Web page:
October 15, 2005

The Earthquake

I had been to Northern Pakistan a few years ago, and it really is the most beautiful place I have seen in my life. It was not uncommon to see mountains rooted in flowing streams of sparkling, cold spring water that you could drink right from the ground. Looking out any window was like looking at a beautiful painting.

Many of the people I met there were even more beautiful. They were some of the most humble, hospitable gentlemen I have ever met, and they treated us with so much respect and kindness. I imagine most of the areas I visited were heavily affected by the earthquake; I expect that those same people are now mourning and trying to salvage whatever they can of their possessions and food. On my way to that city, I recall driving alongside mountains for several hours on narrow, curvy roads - our driver kept freaking us out by taking the sharp turns at high speeds, with no barrier between the road and the cliff. I imagine that it must be incredibly difficult to bring food and supplies to those areas via those roads; hopefully there are enough helicopters to cover all the remote areas.

Human Concern International has begun their campaign, and so have a number of other organizations. It is Ramadhan, so let us all try to be charitable insha-Allah!

A few relevant links:


  1. Salam Alaikum!

    Thanks for making the effort to link to my post. Jazak-Allah!

    The roads in the N. Areas are indeed terrifying. We visited the Swat Valley in 2000 and the jeep-drivers there do really give you heart-attacks. The raging river below and the narrow roads... *shiver*.

    It's sad that with everyone working to their limit, about 20% villages have still not been visited even once since the disaster.

    But I wouldn't blame anyone! The Pakistanis have all ben working tirelessly around the clock. Even now, I can hear a mobile platform belonging to the TV One network parked across the road, near the shopping area. TV Celebrities are collecting donations... and not the less-famous ones! I can hear the bigger names appealing out there. And the time right now is 1:14 am.

    I could go on and on. Wonderful post!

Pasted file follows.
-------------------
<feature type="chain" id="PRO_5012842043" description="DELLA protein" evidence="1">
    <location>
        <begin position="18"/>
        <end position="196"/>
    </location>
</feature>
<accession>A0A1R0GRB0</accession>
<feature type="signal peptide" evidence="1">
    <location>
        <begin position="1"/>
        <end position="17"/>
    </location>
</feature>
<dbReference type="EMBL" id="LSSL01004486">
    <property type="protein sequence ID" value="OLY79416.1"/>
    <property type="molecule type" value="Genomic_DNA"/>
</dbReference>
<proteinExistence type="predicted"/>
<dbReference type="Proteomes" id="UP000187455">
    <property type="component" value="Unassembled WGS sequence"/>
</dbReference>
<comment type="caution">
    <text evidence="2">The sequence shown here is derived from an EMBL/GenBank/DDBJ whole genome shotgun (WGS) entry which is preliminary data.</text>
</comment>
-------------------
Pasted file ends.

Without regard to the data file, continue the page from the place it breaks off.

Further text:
Salam alaikum!

  2. Wa'alaykum assalam,

    I went to Dir in 2001, passing through a few cities along the way including Mardan and Chitral. For some reason, our driver tended to speed up at corners, and often there would be oncoming traffic that we could not quite see due to the curviness of the mountain. We would pass these trucks at high speeds, and each time my heart would skip a few beats. Nevertheless, it was a beautiful sight, and remains to this day as the most beautiful natural scenery I have come across.

    Relief efforts have picked up in North America, where originally Canada was offering 300,000$ US in aid, while America was planning on giving 100,000$. Both those numbers have dramatically increased, with USA committing to 50,000,000$ and Canada committing to at least 20,000,000$, with the intention of matching the private donations of Canadian citizens for registered charities such as Red Cross.

    I remember a few months ago, I heard one Red Cross volunteer saying that the exceeding generousity of the world community during the Tsunami crisis might hold back future relief efforts, since foreign governments tend to allocate only a certain amount of funds for disaster relief. They worried that the Tsunami crisis would have exhausted the allocated funds, and future disasters would feel the pinch. I worried about that when I heard about the initial 300,000$ Canada had committed to, but it's nice to see that number go up.